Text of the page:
Now that we are done setting up the services and apps, it's time to create the user rick using these commands:

# add user rick and limit his privileges sudo useradd rick sudo mkdir -p /home/rick sudo chown rick:rick /home/rick sudo bash -c "echo 'rick:RICK_PASSWORD' | chpasswd" sudo cp /vagrant_data/our_sudoers /etc/sudoers

Notice that we made a copy of the /etc/sudoers file and placed it in the data directory with slight modifications, allowing the user rick to run the /usr/sbin/apache2 -f /etc/apache2/apache2.conf -d /etc/apache2command as root and adding the env_keep+=LD_LIBRARY_PATH entry for the privilege escalation part.

We do the same for SSH. We grab a copy of the /etc/ssh/sshd_config file, make appropriate changes to it, save it in the data file, and we add these lines to the setup script:

# configure ssh sudo cp /vagrant_data/our_sshd_config /etc/ssh/sshd_config sudo systemctl restart sshd

We are done with the base tasks; what's left now is cleaning the machine and adding the flags. First, we remove all the history files and redirect them to /dev/null using symlinks:

# symlinks sudo rm /home/rick/.bash_history sudo rm /home/rick/.mysql_history sudo rm /root/.bash_history sudo rm /root/.mysql_history sudo ln -s /dev/null /home/rick/.bash_history sudo ln -s /dev/null /home/rick/.mysql_history sudo ln -s /dev/null /root/.bash_history sudo ln -s /dev/null /root/.mysql_history

Next, we add the flags:

# FLAGS sudo echo "THM{user_flag}" > /home/rick/user.txt sudo chown rick:rick /home/rick/user.txt sudo chmod 600 /home/rick/user.txt sudo echo "THM{root_flag}" > /root/root.txt sudo chmod 600 /root/root.txt

Now we need to patch the machine and secure it from any famous exploits. Looking at the version of this machine, we only need to remove SUID from the psexec binary and uninstall lxc:

# removing lxc and lxd and patching sudo systemctl stop lxd sudo systemctl disable lxd sudo systemctl stop lxc sudo systemctl disable lxc sudo apt purge -y lxc sudo apt purge -y lxd sudo rm -rf /var/lib/lxd sudo rm -rf /var/lib/lxc sudo rm -rf /etc/lxd sudo rm -rf /etc/lxc sudo rm -rf /usr/bin/lxc sudo chmod 0755 /usr/bin/pkexec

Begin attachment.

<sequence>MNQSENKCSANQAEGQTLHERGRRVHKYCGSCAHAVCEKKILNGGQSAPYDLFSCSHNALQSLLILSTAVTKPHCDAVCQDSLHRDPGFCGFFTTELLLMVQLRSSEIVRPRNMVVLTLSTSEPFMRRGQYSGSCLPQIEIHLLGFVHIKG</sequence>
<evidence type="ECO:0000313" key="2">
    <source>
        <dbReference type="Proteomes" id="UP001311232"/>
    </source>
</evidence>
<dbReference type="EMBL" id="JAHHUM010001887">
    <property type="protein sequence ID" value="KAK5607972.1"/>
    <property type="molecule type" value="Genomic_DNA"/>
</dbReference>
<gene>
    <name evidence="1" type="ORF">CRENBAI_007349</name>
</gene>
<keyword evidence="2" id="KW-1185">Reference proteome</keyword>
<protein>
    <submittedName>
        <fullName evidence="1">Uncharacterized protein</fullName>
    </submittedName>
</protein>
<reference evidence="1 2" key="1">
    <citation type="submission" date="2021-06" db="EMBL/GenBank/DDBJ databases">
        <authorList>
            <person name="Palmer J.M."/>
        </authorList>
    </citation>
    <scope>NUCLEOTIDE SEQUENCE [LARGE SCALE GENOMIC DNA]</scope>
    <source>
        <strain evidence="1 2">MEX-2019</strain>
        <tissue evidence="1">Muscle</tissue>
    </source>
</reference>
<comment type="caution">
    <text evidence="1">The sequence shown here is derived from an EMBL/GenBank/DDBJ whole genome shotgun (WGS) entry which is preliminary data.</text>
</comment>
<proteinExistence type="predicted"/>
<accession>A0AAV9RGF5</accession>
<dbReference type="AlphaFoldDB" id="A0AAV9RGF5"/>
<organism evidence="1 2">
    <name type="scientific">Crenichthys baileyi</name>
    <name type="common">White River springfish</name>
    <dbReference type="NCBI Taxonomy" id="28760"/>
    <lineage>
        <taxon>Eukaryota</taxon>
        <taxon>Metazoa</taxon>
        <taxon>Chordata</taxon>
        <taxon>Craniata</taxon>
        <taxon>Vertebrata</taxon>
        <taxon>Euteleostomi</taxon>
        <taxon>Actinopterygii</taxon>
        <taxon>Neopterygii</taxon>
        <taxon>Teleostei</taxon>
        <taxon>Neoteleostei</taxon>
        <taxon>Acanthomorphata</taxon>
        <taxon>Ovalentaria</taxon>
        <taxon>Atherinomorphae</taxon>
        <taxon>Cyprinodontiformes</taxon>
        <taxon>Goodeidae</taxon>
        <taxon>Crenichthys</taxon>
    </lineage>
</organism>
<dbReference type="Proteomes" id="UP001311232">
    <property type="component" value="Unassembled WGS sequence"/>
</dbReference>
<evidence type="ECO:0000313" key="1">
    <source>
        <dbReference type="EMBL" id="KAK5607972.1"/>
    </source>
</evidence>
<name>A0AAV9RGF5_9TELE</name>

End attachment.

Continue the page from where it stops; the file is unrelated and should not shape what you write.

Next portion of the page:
Finally, we remove the users created by vagrant:

# Cleaning sudo deluser ubuntu sudo delgroup ubuntu sudo rm -rf /home/ubuntu sudo deluser vagrant sudo delgroup vagrant sudo rm -rf /home/vagrant

With that, our setup script is complete.

Now, we move to our created virtual machine and run the setup script as the root user:


Let the setup run. Once it finishes, we un-mount the /vagrant and /vagrant_data directories, then delete them:

sudo umount /vagrant sudo umount /vagrant_data sudo rm -rf /vagrant sudo rm -rf /vagrant_data

Now our machine is ready!

Before shutting it down, we want to ensure that the machine runs properly. First, we scan our machine with nmap to check if all the intended ports are open:

Next, we quickly visit the web application to check if it's running properly:

Everything runs great. Now we are ready to shut down the machine.

We open a new terminal tab, then navigate to that box directory, and run:

sudo vagrant halt

The machine is now shutdown, and the building phase is complete.

Now, we need to export the virtual machine into an ova format to be able to upload it to TryHackMe. To do that, we first open VirtualBox.

Note: Open VirtualBox as root

We can see our virtual machine. To export it, we go to the upper-left corner and click on File, then Export Appliance:

Then a new window pops up:

We select our virtual machine and click Next:

Here, we specify the path where our exported machine will be saved, and leave all other settings on default, and click Next:

Now, we just click Export, and the operation starts.

After the export finishes, we get our ova file that we will upload to TryHackMe:

Machine Upload and Submission

Please look at these articles on the room creation process.

With that, our submission is complete!

Now, the TryHackMe staff will carefully review our room and evaluate it. If the room meets their standards, they will proceed with testing. Otherwise, they will provide us with suggestions on how to improve the room. The TryHackMe Quality Assurance (QA) team is incredibly supportive during this process, offering helpful feedback and guidance to ensure that our room is both engaging and educational. Their expertise and assistance play a crucial role in refining and enhancing the quality of our room before it's released to the TryHackMe community.

The community's support during and after the room submission was invaluable. It was evident through the congratulatory messages, positive feedback, and expressed interest in room creation. Many community members showed enthusiasm and appreciation for the content created. Additionally, some individuals approached with collaboration proposals for room creation, showcasing a desire for collective contribution and knowledge sharing. Overall, the community's engagement and encouragement significantly contributed to the motivation to continue creating and enhancing rooms on TryHackMe.

In conclusion, creating and submitting a room on TryHackMe is a rewarding experience that offers numerous benefits. From honing technical skills to fostering collaboration within the cybersecurity community, the process of planning, building, and submitting a room provides valuable opportunities for growth and learning. The supportive environment provided by TryHackMe and its vibrant community ensures that creators receive constructive feedback and encouragement every step of the way. Whether you're a seasoned cybersecurity professional or a novice enthusiast, creating a room on TryHackMe is an excellent way to contribute to the community while expanding your knowledge and skill set. So why wait? Start planning your room today and dive into an exciting journey of exploration and education with TryHackMe.